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Archive for January, 2010

New law requires CO monitors in rentals

Monday, January 4th, 2010

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Most people know about smoke detectors, but experts say protecting yourself against carbon monoxide is just as important. While smoke detectors are already required in rental units, a new state law went into effect Friday requiring landlords to install a carbon monoxide alarm in each level of a rental unit.

Often called the silent killer, carbon monoxide is an invisible, odorless, colorless gas created when a fuel source burns incompletely. A carbon monoxide alarm gives you a warning that could save your life. That’s why a new state law requires landlords to install a battery-operated or electric carbon monoxide alarm in rental units. The law only applies to renters with a current or new lease, who have a fossil-fuel burning heater or appliance, fireplace or garage.

Fire and Life Safety Educator Meg Langston of the Wilmington Fire Department says everyone should have one, just in case.

“We recommend that you have at least one on each level,” Langston said. “And depending on your carbon monoxide alarm, it’s going to tell you to install it in different locations.”

It’s also important to have a working smoke alarm. There are two types. An ionization smoke alarm detects flaming, fast moving fires first. A photoelectric smoke alarm detects smoldering fires first. Experts say your best bet is to get a combination smoke alarm and a separate carbon monoxide alarm. But any protection is better than no protection.

In 2005, the most recent year statistics are available, firefighters across the country responded to 61,000 carbon monoxide incidents. January and December were the peak months.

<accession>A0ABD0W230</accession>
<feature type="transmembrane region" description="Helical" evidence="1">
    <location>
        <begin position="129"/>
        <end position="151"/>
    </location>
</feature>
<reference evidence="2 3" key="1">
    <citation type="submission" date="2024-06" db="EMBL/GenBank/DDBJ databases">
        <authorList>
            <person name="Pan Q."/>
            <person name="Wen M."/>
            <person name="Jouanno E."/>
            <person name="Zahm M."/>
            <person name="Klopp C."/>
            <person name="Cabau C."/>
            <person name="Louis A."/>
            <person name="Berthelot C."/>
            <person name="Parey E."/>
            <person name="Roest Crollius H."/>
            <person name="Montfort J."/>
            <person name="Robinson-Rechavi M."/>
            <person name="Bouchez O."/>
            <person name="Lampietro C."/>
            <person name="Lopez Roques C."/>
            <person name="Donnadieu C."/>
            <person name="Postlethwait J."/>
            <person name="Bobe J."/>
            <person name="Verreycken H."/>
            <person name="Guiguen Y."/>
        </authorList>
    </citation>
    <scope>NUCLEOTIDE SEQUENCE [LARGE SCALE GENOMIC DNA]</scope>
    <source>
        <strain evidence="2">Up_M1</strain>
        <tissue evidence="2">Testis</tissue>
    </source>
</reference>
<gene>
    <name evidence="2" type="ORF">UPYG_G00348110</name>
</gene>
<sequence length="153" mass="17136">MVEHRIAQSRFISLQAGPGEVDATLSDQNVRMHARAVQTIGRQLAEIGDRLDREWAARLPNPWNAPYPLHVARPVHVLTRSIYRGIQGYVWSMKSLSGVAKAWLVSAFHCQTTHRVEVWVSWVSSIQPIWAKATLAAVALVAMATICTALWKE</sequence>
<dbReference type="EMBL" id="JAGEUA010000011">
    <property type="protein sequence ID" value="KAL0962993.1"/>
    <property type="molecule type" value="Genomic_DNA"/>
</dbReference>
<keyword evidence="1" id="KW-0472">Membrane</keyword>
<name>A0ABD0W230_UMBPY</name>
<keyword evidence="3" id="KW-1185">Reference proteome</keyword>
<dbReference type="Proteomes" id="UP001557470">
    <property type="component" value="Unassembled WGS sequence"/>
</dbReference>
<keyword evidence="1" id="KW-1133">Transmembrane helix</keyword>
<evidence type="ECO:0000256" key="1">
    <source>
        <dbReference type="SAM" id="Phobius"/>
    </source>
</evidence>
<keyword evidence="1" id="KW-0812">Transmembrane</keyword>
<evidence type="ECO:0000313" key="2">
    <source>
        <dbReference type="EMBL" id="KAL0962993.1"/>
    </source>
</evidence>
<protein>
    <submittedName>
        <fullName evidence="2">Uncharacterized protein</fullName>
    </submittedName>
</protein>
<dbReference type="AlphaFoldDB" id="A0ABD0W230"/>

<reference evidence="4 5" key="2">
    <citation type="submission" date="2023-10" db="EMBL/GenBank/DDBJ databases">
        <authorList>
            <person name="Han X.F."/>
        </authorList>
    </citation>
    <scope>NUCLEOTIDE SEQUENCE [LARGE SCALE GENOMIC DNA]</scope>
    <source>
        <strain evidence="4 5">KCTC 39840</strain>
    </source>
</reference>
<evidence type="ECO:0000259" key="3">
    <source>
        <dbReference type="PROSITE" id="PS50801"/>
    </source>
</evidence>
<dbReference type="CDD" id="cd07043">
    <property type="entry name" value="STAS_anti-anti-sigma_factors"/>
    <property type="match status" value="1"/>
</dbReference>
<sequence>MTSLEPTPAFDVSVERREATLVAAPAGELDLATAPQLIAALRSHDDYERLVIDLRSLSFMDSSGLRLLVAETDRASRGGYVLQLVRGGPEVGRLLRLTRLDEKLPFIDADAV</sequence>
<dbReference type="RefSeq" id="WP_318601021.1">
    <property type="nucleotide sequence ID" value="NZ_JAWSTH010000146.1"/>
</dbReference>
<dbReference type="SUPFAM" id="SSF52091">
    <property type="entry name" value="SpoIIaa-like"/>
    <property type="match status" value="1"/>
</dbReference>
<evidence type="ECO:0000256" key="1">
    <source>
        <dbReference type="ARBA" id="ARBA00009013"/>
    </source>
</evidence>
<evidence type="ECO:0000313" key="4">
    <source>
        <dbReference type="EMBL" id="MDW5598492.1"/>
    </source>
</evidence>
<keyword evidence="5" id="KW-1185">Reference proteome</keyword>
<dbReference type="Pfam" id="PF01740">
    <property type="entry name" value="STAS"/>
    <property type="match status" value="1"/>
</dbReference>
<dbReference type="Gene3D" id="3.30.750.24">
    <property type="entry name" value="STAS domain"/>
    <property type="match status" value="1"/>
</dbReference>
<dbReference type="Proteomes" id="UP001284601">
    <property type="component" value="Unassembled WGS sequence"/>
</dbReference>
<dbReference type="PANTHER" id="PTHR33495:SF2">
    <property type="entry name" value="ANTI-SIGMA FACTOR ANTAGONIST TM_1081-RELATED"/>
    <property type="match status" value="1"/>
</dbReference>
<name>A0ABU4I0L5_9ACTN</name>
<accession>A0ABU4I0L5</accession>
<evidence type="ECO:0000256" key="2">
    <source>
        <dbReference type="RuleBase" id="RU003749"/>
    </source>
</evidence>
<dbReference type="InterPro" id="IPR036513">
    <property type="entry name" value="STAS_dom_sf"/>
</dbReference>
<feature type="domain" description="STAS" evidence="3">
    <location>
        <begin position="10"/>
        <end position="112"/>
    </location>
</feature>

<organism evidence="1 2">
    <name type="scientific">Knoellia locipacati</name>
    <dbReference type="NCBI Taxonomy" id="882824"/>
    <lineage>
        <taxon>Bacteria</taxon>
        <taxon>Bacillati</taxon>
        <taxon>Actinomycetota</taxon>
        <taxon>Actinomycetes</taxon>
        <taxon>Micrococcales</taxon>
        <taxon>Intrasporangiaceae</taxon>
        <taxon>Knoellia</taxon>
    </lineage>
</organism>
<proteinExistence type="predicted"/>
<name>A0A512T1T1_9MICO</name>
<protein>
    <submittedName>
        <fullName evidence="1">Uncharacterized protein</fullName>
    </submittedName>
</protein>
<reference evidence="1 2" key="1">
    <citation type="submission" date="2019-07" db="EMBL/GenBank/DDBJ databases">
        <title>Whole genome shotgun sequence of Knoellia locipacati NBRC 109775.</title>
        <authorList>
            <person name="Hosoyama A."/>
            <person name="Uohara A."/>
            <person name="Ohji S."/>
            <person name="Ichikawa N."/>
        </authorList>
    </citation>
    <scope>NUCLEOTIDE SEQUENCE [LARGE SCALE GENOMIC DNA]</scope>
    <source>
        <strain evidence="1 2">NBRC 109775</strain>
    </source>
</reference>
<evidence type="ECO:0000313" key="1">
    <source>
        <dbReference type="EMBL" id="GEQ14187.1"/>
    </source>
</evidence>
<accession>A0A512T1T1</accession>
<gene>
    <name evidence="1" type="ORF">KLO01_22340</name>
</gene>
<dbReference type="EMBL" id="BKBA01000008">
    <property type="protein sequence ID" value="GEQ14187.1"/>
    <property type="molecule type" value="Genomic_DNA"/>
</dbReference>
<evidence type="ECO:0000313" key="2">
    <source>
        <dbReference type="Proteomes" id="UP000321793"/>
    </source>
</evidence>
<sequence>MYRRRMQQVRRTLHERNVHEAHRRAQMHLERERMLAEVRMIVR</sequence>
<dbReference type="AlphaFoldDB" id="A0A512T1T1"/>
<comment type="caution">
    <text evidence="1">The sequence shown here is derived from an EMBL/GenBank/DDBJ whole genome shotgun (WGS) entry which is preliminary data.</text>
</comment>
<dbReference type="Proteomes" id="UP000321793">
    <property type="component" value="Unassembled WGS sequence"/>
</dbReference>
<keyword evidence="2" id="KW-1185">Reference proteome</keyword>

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While smoke detectors are already required in rental units, a new state law went into effect Friday requiring landlords to install a carbon monoxide alarm in each level of a rental unit.

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Wilmington mayor Saffo says he will not run for N.C. Senate

Monday, January 4th, 2010

By Patrick GannonStaff Writer

Wilmington Mayor Bill Saffo will not seek New Hanover County’s state Senate seat in 2010, he said Monday afternoon.“I felt that I had made a commitment to run for mayor of the city, and I needed to fulfill that commitment,” he said.It was a “very tough decision,” Saffo added.

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Atmosphere Academy: How Do You Measure Wind?

Monday, January 4th, 2010

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Each week meteorologist Jerry Jackson answers student’s questions in the Atmosphere Academy. This week’s question was asked in a different way than usual, so we’re going to answer it the same way: in sign language.

No forecast would be accurate without first knowing what the weather is doing right now, and to know the current conditions, you need the proper instruments. Class is in session at Lincoln Elementary School.